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Reviewed by Grant Leishman for Readers' Favorite
A Switch in Time: The President is Missing by Casi McLean is an interesting variation on the time travel theme and one which captures the reader’s imagination and interest. President Emery Clayton III is facing an America torn by division, strife, and violence (sound familiar?). Taking a break from the stresses of White House life, Emery is hiding in an attic, away from the constant demands and worries of the position. Stored in the attic is the old Oval Office Resolution Desk. When Emery innocently touches and reads a quotation scratched into the wood, he finds himself transported back in time, into the body of his grandfather, Clayton Emery, in 1960s America. An accountant, Clayton is on his way to Australia to pitch a new project for the large accounting firm he works for. A tragic plane accident will find Clay, his colleague Lou, and James Rucker, an angry, young black man who despises white intolerance and is a tireless campaigner for black civil rights, all stranded on a deserted island awaiting hopeful rescue. What these three men go through on the island will shape their destinies for the rest of their lives. What President Clayton discovers, on his return to the present day, is a vast international conspiracy to destabilize American democracy, ‘the American experiment’, one that would throw the country into anarchy.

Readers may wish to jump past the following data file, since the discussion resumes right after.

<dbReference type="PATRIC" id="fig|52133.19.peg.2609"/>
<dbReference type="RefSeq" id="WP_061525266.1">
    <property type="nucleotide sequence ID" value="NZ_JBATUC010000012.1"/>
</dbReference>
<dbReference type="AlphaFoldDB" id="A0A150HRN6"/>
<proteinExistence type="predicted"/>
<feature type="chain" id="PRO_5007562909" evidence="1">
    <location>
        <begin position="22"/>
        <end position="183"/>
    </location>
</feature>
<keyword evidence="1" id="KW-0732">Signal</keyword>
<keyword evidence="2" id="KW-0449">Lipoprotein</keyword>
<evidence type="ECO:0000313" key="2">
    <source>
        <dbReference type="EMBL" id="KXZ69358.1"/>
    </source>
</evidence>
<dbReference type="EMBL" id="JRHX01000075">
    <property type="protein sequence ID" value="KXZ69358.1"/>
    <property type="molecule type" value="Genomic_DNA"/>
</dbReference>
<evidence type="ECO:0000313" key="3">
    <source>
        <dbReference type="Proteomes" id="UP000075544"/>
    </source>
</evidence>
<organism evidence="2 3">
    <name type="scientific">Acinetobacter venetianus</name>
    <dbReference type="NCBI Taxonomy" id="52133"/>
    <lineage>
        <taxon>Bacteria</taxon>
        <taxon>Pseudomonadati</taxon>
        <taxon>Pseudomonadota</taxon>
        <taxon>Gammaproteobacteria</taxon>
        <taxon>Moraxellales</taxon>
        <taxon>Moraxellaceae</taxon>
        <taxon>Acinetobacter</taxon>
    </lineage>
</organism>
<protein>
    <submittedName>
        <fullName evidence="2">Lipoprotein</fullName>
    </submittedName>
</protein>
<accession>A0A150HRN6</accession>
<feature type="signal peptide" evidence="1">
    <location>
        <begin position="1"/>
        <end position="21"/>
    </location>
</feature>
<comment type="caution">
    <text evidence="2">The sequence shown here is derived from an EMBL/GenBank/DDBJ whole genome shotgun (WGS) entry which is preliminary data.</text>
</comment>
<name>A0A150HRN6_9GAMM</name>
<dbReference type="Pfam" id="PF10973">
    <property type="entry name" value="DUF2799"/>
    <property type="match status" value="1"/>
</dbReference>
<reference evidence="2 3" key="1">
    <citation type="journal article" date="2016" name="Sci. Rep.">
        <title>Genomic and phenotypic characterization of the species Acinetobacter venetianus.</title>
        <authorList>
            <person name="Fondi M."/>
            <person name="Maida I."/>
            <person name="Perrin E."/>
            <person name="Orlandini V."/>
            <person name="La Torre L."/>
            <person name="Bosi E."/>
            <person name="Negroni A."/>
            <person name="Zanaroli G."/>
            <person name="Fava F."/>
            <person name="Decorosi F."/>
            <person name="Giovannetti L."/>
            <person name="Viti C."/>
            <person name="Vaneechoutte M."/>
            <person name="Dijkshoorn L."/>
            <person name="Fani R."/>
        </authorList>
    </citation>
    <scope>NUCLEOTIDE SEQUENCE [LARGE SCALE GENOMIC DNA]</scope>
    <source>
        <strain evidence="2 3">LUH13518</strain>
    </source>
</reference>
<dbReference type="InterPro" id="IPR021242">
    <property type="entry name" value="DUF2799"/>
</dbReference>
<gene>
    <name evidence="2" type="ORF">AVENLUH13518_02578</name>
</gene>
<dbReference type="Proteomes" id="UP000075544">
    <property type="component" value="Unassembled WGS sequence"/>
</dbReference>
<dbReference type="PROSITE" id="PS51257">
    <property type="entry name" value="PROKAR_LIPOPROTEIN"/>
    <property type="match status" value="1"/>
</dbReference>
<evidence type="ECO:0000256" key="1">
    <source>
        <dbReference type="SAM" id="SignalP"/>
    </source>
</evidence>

A Switch in Time captivated my imagination from the very beginning. The idea that not only did the President travel back through time but was inserted into someone else’s body (his grandfather’s) was an inspired concept and I was intrigued to see how this would play out. Author Casi McLean’s mother, Eleanor LaRue, was actually the author of the original manuscript back in 1960 and Casi is to be commended for completing it and bringing it to the market. It is a fine tribute to her mother’s efforts. I particularly enjoyed the development of the relationship between Clayton and James as each came to realize that their perceptions of the other were colored by their own upbringings and ingrained prejudices and that if they were to survive, they would have to rely on each other. The author comments in the blurb that her mother was way ahead of her time in her thinking and the story absolutely bears out this assertion. In many ways, the America of the book’s present time is remarkably similar to the America we face today. What struck me most about this fascinating, easy-to-read story was not the idea that hate is taught and learned but that it can be changed and a new direction can be taken. The injustices James Rucker had faced from an early age were an accurate reflection of society in America back in the 1960s but are equally visible and relevant in today’s society. This was a fun read but also thought-provoking, especially around issues of prejudice, race, and how we treat our fellow human beings. I can highly recommend it.